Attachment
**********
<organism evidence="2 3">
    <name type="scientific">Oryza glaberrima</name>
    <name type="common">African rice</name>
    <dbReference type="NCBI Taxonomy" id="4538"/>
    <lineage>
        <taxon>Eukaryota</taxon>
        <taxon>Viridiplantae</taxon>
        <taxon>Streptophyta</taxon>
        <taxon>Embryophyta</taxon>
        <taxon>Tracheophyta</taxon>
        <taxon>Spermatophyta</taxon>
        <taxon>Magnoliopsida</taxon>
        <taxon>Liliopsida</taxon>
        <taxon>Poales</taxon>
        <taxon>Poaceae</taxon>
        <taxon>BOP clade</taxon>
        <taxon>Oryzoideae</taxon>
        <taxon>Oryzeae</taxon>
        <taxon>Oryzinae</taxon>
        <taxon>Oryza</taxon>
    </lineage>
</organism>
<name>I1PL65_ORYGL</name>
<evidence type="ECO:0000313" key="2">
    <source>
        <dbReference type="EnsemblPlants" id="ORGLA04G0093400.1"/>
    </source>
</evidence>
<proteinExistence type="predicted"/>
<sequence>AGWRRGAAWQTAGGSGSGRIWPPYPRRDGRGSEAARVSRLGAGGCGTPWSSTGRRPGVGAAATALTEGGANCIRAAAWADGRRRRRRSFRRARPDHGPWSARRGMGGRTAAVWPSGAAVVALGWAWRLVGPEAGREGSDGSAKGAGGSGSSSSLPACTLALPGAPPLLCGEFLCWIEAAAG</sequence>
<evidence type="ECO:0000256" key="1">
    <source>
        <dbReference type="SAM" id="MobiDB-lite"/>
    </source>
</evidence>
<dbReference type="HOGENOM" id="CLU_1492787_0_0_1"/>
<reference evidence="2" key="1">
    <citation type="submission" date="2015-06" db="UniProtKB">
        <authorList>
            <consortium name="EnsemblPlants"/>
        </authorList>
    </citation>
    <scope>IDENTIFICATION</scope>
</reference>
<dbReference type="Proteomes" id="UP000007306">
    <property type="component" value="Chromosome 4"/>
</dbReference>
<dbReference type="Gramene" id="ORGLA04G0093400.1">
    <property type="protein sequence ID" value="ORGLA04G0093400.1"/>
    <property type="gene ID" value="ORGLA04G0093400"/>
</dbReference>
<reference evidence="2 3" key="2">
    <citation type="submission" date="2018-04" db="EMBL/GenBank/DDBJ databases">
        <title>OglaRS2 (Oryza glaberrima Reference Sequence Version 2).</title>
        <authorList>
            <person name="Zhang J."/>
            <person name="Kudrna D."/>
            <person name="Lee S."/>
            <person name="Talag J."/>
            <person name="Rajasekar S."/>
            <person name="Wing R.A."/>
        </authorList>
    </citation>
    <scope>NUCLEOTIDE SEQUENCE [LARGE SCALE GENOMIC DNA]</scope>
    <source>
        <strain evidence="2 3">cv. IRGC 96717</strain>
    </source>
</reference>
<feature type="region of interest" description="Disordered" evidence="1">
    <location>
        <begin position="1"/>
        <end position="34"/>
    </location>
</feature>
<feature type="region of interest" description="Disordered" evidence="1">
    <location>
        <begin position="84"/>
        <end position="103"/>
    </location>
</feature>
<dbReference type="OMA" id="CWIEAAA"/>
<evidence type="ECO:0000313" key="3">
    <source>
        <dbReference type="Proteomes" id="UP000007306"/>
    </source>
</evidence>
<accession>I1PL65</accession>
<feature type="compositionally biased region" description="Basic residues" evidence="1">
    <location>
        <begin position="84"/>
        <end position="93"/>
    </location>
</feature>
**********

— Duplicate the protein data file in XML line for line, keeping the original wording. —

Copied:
<organism evidence="2 3">
    <name type="scientific">Oryza glaberrima</name>
    <name type="common">African rice</name>
    <dbReference type="NCBI Taxonomy" id="4538"/>
    <lineage>
        <taxon>Eukaryota</taxon>
        <taxon>Viridiplantae</taxon>
        <taxon>Streptophyta</taxon>
        <taxon>Embryophyta</taxon>
        <taxon>Tracheophyta</taxon>
        <taxon>Spermatophyta</taxon>
        <taxon>Magnoliopsida</taxon>
        <taxon>Liliopsida</taxon>
        <taxon>Poales</taxon>
        <taxon>Poaceae</taxon>
        <taxon>BOP clade</taxon>
        <taxon>Oryzoideae</taxon>
        <taxon>Oryzeae</taxon>
        <taxon>Oryzinae</taxon>
        <taxon>Oryza</taxon>
    </lineage>
</organism>
<name>I1PL65_ORYGL</name>
<evidence type="ECO:0000313" key="2">
    <source>
        <dbReference type="EnsemblPlants" id="ORGLA04G0093400.1"/>
    </source>
</evidence>
<proteinExistence type="predicted"/>
<sequence>AGWRRGAAWQTAGGSGSGRIWPPYPRRDGRGSEAARVSRLGAGGCGTPWSSTGRRPGVGAAATALTEGGANCIRAAAWADGRRRRRRSFRRARPDHGPWSARRGMGGRTAAVWPSGAAVVALGWAWRLVGPEAGREGSDGSAKGAGGSGSSSSLPACTLALPGAPPLLCGEFLCWIEAAAG</sequence>
<evidence type="ECO:0000256" key="1">
    <source>
        <dbReference type="SAM" id="MobiDB-lite"/>
    </source>
</evidence>
<dbReference type="HOGENOM" id="CLU_1492787_0_0_1"/>
<reference evidence="2" key="1">
    <citation type="submission" date="2015-06" db="UniProtKB">
        <authorList>
            <consortium name="EnsemblPlants"/>
        </authorList>
    </citation>
    <scope>IDENTIFICATION</scope>
</reference>
<dbReference type="Proteomes" id="UP000007306">
    <property type="component" value="Chromosome 4"/>
</dbReference>
<dbReference type="Gramene" id="ORGLA04G0093400.1">
    <property type="protein sequence ID" value="ORGLA04G0093400.1"/>
    <property type="gene ID" value="ORGLA04G0093400"/>
</dbReference>
<reference evidence="2 3" key="2">
    <citation type="submission" date="2018-04" db="EMBL/GenBank/DDBJ databases">
        <title>OglaRS2 (Oryza glaberrima Reference Sequence Version 2).</title>
        <authorList>
            <person name="Zhang J."/>
            <person name="Kudrna D."/>
            <person name="Lee S."/>
            <person name="Talag J."/>
            <person name="Rajasekar S."/>
            <person name="Wing R.A."/>
        </authorList>
    </citation>
    <scope>NUCLEOTIDE SEQUENCE [LARGE SCALE GENOMIC DNA]</scope>
    <source>
        <strain evidence="2 3">cv. IRGC 96717</strain>
    </source>
</reference>
<feature type="region of interest" description="Disordered" evidence="1">
    <location>
        <begin position="1"/>
        <end position="34"/>
    </location>
</feature>
<feature type="region of interest" description="Disordered" evidence="1">
    <location>
        <begin position="84"/>
        <end position="103"/>
    </location>
</feature>
<dbReference type="OMA" id="CWIEAAA"/>
<evidence type="ECO:0000313" key="3">
    <source>
        <dbReference type="Proteomes" id="UP000007306"/>
    </source>
</evidence>
<accession>I1PL65</accession>
<feature type="compositionally biased region" description="Basic residues" evidence="1">
    <location>
        <begin position="84"/>
        <end position="93"/>
    </location>
</feature>